Some eukaryotic gene regulatory proteins work individually, but most act within a complex of proteins. Furthermore, a single gene regulatory protein may participate in multiple types of regulatory complexes. For example, a protein might function in a complex that activates the transcription of one gene and in a complex that represses transcription of another gene.
A gene that must be turned on at different times and in different tissues during development might have gene regulatory proteins clustered at multiple sites along its regulatory region. These complexes can then regulate the expression of the gene in a variety of developmental processes. The rate of RNA synthesis initiation will depend on the combination of regulatory proteins bound to the control regions of the gene. Thus, we can think of the regulatory region of the gene as an information processor, like a computer, that integrates input from all the regulatory proteins present and determines an appropriate level of RNA synthesis.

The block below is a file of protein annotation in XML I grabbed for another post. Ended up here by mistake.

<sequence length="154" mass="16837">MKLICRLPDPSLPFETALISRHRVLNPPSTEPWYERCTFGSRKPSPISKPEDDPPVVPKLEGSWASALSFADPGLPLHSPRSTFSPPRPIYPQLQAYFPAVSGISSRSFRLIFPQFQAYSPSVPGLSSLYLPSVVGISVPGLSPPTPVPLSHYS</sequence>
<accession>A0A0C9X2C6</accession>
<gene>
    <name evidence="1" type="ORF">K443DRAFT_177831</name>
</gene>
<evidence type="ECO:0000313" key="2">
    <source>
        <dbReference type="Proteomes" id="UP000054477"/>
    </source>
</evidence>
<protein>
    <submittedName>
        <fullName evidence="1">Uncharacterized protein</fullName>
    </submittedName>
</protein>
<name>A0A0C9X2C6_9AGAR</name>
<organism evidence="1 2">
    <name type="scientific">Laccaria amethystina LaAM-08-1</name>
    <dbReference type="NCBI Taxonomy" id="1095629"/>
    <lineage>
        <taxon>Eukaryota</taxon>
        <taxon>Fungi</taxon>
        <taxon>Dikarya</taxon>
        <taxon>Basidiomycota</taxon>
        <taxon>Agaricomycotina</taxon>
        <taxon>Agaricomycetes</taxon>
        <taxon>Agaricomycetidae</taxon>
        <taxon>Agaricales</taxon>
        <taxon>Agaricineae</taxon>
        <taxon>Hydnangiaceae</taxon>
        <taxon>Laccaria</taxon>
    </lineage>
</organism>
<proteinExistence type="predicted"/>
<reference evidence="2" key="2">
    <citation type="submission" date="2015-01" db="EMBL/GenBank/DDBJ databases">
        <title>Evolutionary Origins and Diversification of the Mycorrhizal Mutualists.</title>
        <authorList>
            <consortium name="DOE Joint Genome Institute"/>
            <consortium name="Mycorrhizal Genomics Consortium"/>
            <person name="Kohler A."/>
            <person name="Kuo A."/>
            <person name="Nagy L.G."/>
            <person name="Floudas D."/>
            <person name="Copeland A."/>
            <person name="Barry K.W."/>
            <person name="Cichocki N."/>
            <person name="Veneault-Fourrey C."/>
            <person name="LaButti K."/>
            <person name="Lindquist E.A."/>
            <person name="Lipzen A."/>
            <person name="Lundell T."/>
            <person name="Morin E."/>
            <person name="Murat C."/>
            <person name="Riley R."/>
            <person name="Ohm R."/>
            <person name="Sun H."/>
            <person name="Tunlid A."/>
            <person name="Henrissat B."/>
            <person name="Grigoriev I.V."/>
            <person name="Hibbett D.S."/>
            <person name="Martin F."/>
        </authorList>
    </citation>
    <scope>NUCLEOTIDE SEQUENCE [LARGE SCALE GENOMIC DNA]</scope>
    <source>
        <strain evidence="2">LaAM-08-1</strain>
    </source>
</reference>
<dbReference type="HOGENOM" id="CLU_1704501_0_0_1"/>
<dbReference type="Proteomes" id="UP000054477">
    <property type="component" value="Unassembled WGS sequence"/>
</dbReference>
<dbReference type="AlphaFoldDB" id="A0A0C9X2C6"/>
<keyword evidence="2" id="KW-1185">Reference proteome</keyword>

Was this article helpful?